Have you ever wondered what it really means when you agree to become an organ donor?
Becoming an organ donor means you can give up to 8 people a second chance of living by donating your heart, liver, lungs, kidneys, pancreas, and intestines. You also volunteer non-organ biomaterial like tissue, bones, skin, heart valves, and corneas that raise your impact to up to 50 bettered lives! Here’s a few recent organ statistics from the Health Resources and Services Administration to get us warmed up:
- There are 106,795 men, women, and children on the national transplant waiting list
- 17 people die each day waiting for an organ transplant
- Every 9 minutes another person is added to the transplant wait list
- Over 80% of transplanted organs come from the deceased
*Data last viewed May 2021
As of 2019, there are 165 million people in the US alone registered as donors. While valiant, registering to be a donor does not mean you qualify. A big eliminator is the way someone dies; only 3 in 1,000 people die in a way that allows for organ donation. Vital organs quickly become unusable when the heart stops beating, and oxygen stops circulating to the brain. Another large problem with the lack of organs available is the population is simply getting too old. In other words, medicine (as well as overall health awareness) is keeping us alive longer.
Organs are formed in a step process much like how computers work. Think of your organs as unique webs with roadways, bridges, and avenues going in several directions. Within the web layers, there is continuous movement of blood and air. For the most part, we have learned much of what it takes to create an organ; it’s a matter of learning the blueprint, then asking a bioengineer to replicate it in a Petri dish.
Queue tissue engineering
Tissue engineering started in the late 1980s when Dr. Joseph Vacanti of the Children’s Hospital approached Dr. Robert Langer of MIT with the idea to design scaffolding for cell diversity. Tissue engineering bridges biological components (cells and growth factors) with engineering principles and synthetic material. Not long after, tissue engineering quickly grew to become its own disciplinary field in the United States and Europe, with a major hub in the Boston area.
Organs are very complex, requiring even the smallest adjustments to cells, tissues, and layers to make it work properly. They need to come together in exactly the right way to work. To add another layer of complexity, while our respective organs are all similar, they are also quite unique. An organ may fit and work optimally for patient A, but be completely rejected by patient B. Many experts believe the solution is to farm individual organs with help from the candidate’s cells in hopes that the body will be less likely to reject familiar cells.
Given the vast amount of R&D and hype, why can’t we order organs yet?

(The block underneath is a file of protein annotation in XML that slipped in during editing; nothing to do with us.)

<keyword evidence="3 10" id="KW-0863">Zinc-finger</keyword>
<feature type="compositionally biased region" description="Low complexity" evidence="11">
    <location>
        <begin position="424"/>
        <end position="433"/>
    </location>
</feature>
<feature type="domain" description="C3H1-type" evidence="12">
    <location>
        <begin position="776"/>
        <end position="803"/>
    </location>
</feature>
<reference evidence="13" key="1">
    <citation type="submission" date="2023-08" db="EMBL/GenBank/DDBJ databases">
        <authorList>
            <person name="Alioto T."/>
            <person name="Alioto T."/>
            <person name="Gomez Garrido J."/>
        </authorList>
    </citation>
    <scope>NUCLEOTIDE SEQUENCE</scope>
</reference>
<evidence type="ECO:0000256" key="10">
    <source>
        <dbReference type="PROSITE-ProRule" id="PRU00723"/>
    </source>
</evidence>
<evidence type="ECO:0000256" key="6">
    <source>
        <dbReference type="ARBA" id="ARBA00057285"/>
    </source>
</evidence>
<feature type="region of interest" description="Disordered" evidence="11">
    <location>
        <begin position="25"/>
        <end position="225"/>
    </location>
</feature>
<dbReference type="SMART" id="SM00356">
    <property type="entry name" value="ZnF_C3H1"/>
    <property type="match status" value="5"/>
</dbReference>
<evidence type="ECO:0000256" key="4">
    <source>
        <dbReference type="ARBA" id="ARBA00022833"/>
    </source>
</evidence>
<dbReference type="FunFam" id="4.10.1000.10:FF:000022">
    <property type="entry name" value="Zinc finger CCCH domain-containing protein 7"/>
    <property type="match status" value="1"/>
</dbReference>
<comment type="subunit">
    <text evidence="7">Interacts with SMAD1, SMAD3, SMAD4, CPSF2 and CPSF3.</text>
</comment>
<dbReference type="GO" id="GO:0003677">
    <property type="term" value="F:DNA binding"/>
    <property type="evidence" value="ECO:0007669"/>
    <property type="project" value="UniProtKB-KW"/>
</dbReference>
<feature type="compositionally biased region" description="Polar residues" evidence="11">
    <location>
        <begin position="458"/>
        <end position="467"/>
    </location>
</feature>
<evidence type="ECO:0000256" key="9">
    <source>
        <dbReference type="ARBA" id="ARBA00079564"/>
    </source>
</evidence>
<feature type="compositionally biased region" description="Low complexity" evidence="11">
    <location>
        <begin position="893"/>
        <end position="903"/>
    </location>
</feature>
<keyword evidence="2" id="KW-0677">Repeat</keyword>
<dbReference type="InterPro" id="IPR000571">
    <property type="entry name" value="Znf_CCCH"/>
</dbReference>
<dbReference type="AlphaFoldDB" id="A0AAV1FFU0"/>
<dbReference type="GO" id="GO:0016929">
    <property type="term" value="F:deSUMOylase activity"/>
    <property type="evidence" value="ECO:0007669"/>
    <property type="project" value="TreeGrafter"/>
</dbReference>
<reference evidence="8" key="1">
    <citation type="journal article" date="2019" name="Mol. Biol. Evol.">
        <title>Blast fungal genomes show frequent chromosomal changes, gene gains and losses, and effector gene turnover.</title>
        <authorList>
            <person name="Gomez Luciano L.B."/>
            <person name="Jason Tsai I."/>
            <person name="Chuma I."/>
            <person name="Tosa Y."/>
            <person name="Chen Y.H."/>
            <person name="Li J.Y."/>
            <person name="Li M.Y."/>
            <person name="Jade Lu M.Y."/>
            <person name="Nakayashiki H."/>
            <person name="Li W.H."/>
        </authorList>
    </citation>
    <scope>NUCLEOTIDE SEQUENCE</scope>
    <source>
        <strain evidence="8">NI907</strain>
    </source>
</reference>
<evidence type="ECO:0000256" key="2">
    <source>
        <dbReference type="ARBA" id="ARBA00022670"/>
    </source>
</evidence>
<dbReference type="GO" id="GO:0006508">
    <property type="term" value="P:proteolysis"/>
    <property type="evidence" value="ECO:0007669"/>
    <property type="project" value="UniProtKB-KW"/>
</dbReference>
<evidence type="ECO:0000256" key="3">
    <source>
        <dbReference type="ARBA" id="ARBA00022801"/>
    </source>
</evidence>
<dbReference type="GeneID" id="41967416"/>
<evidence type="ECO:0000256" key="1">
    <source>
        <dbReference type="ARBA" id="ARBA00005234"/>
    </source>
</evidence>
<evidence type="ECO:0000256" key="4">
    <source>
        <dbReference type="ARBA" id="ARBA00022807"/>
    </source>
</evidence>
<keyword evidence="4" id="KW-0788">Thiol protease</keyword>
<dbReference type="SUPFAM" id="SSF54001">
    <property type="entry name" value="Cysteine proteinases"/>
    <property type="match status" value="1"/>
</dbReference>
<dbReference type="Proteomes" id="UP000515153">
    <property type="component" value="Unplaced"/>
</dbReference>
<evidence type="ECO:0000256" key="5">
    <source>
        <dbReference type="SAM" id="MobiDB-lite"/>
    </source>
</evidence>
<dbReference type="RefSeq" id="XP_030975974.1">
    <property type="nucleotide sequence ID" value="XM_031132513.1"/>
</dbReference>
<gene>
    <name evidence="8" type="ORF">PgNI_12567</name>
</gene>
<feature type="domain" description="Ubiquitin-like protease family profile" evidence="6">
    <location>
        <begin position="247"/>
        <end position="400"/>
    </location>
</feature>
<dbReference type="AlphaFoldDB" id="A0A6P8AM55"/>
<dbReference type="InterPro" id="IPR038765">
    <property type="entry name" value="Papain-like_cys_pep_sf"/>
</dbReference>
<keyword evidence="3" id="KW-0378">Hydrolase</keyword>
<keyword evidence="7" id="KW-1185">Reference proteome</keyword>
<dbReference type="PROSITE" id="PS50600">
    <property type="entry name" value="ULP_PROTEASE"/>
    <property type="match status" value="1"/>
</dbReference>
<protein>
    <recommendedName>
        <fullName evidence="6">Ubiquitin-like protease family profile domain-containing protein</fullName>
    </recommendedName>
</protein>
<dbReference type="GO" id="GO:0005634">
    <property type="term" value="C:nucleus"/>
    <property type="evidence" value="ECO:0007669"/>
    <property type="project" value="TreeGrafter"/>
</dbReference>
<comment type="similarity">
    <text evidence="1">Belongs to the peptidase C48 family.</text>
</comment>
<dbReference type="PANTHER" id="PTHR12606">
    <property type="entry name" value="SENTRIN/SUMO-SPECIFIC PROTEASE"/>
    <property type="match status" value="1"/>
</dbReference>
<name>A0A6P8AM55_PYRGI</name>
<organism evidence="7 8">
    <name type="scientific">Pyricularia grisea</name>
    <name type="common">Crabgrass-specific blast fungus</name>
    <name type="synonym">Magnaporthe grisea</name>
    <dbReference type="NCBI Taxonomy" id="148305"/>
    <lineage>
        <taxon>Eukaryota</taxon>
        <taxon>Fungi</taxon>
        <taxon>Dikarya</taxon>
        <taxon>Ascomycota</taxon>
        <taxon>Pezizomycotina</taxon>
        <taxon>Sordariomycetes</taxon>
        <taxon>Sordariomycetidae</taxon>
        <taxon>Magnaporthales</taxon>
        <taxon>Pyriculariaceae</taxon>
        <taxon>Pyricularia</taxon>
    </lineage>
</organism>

Experts in the field underestimated how long it would take to grow full-functioning organs given the advancement in plastic and metal prosthetics. Jordan Miller, a PH.D. Associate Professor in Bioengineering at Rice University, said it best: “You can grow billions of cells in a lab. You can grow hundreds of billions of cells, all flat at the bottom of a petri dish, but put them in 3D, in a scaffold with factors, they will die if they’re any bigger than about half a millimeter.” If you manage to keep the cells alive, your next challenge is to mimic activities your body does naturally like feeding soft tissues with oxygen and nutrients as well as removing cells’ waste products as it grows. Then, hope that all your work and proper implantation is accepted by the body. You see how complex the situation is? It’s like having all the puzzle pieces in front of you but not knowing how to do the puzzle.
Where are we today?
The first lab grown organ to be implanted into a human was a bladder in 2006. Since then, considerable R&D has been invested into stem cell growth and organoid (small artificial cells that mimic organs) malleability to farm more complex organs like lungs.
3D printing is being worked on as a second solution to organ shortages. Instead of plastic or metals, Volumetric is using water-based materials to make parts that are biocompatible with the body. In theory, the water-based material should mimic the stiffness of human organs and natural bodily fluids.
Organ farmers that use human-animal stem cells, often pigs, have received a lot of negative attention regarding animal welfare and the spread of infectious diseases. Organ farmers are often associated with the illegal sale of organs and tissues.
Vanderbilt University Medical Center and the University of California at San Francisco created a working prototype of artificial kidneys in 2021.
There’s also been great success in lab-grown epidermis with pluripotent stem cells, with the long-term goal of using organoids for skin reconstructive surgery.
Despite significant advancements, experts still struggle to overcome the challenges of scaling cells and keeping them alive. Scientists are following a variety of theories in hopes that organ donation will become a thing of the past. And if it works, what opportunities does that open for cosmetic changes? In theory, it would be as simple as creating a drawing and 3D printing a new nose or ears. What ethical and legal questions does that Pandora box open? Share your thoughts below.